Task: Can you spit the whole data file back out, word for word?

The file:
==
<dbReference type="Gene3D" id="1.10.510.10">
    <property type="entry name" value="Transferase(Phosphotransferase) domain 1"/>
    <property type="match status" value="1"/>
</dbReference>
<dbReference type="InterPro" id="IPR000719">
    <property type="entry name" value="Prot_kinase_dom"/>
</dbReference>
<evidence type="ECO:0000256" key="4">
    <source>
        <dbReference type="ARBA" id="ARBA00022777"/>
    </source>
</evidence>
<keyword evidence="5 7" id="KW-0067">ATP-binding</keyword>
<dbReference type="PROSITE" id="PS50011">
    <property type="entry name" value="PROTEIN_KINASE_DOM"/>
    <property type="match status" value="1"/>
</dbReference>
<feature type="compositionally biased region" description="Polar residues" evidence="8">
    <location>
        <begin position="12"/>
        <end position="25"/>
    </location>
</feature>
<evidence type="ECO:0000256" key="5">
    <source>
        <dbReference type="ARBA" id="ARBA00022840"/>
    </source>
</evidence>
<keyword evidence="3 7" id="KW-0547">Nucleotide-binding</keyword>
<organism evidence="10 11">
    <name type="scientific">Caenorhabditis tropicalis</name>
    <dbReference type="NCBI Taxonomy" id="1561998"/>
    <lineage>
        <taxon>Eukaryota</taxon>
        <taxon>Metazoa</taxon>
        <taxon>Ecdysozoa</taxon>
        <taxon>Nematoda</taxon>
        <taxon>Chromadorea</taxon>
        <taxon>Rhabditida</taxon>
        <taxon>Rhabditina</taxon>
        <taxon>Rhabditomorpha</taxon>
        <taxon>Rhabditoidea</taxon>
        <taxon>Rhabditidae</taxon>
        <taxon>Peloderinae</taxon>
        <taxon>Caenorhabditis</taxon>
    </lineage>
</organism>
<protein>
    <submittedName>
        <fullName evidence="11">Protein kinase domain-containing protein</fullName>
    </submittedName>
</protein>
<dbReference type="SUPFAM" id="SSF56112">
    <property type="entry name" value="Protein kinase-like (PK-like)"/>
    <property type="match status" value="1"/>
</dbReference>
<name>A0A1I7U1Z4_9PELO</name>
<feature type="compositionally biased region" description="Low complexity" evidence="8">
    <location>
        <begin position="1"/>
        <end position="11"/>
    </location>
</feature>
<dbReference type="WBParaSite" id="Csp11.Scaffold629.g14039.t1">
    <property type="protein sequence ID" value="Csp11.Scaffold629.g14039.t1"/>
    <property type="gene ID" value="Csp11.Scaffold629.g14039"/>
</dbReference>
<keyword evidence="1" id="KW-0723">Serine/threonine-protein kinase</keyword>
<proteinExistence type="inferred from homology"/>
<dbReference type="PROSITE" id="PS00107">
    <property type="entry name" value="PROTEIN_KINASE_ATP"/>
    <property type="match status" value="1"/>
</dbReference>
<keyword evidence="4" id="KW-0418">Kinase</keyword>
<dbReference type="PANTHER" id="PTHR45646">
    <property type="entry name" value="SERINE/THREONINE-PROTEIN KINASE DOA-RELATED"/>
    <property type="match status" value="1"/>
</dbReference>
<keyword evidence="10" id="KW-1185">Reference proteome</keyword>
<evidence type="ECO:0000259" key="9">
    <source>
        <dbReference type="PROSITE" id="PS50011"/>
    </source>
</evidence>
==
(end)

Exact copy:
<dbReference type="Gene3D" id="1.10.510.10">
    <property type="entry name" value="Transferase(Phosphotransferase) domain 1"/>
    <property type="match status" value="1"/>
</dbReference>
<dbReference type="InterPro" id="IPR000719">
    <property type="entry name" value="Prot_kinase_dom"/>
</dbReference>
<evidence type="ECO:0000256" key="4">
    <source>
        <dbReference type="ARBA" id="ARBA00022777"/>
    </source>
</evidence>
<keyword evidence="5 7" id="KW-0067">ATP-binding</keyword>
<dbReference type="PROSITE" id="PS50011">
    <property type="entry name" value="PROTEIN_KINASE_DOM"/>
    <property type="match status" value="1"/>
</dbReference>
<feature type="compositionally biased region" description="Polar residues" evidence="8">
    <location>
        <begin position="12"/>
        <end position="25"/>
    </location>
</feature>
<evidence type="ECO:0000256" key="5">
    <source>
        <dbReference type="ARBA" id="ARBA00022840"/>
    </source>
</evidence>
<keyword evidence="3 7" id="KW-0547">Nucleotide-binding</keyword>
<organism evidence="10 11">
    <name type="scientific">Caenorhabditis tropicalis</name>
    <dbReference type="NCBI Taxonomy" id="1561998"/>
    <lineage>
        <taxon>Eukaryota</taxon>
        <taxon>Metazoa</taxon>
        <taxon>Ecdysozoa</taxon>
        <taxon>Nematoda</taxon>
        <taxon>Chromadorea</taxon>
        <taxon>Rhabditida</taxon>
        <taxon>Rhabditina</taxon>
        <taxon>Rhabditomorpha</taxon>
        <taxon>Rhabditoidea</taxon>
        <taxon>Rhabditidae</taxon>
        <taxon>Peloderinae</taxon>
        <taxon>Caenorhabditis</taxon>
    </lineage>
</organism>
<protein>
    <submittedName>
        <fullName evidence="11">Protein kinase domain-containing protein</fullName>
    </submittedName>
</protein>
<dbReference type="SUPFAM" id="SSF56112">
    <property type="entry name" value="Protein kinase-like (PK-like)"/>
    <property type="match status" value="1"/>
</dbReference>
<name>A0A1I7U1Z4_9PELO</name>
<feature type="compositionally biased region" description="Low complexity" evidence="8">
    <location>
        <begin position="1"/>
        <end position="11"/>
    </location>
</feature>
<dbReference type="WBParaSite" id="Csp11.Scaffold629.g14039.t1">
    <property type="protein sequence ID" value="Csp11.Scaffold629.g14039.t1"/>
    <property type="gene ID" value="Csp11.Scaffold629.g14039"/>
</dbReference>
<keyword evidence="1" id="KW-0723">Serine/threonine-protein kinase</keyword>
<proteinExistence type="inferred from homology"/>
<dbReference type="PROSITE" id="PS00107">
    <property type="entry name" value="PROTEIN_KINASE_ATP"/>
    <property type="match status" value="1"/>
</dbReference>
<keyword evidence="4" id="KW-0418">Kinase</keyword>
<dbReference type="PANTHER" id="PTHR45646">
    <property type="entry name" value="SERINE/THREONINE-PROTEIN KINASE DOA-RELATED"/>
    <property type="match status" value="1"/>
</dbReference>
<keyword evidence="10" id="KW-1185">Reference proteome</keyword>
<evidence type="ECO:0000259" key="9">
    <source>
        <dbReference type="PROSITE" id="PS50011"/>
    </source>
</evidence>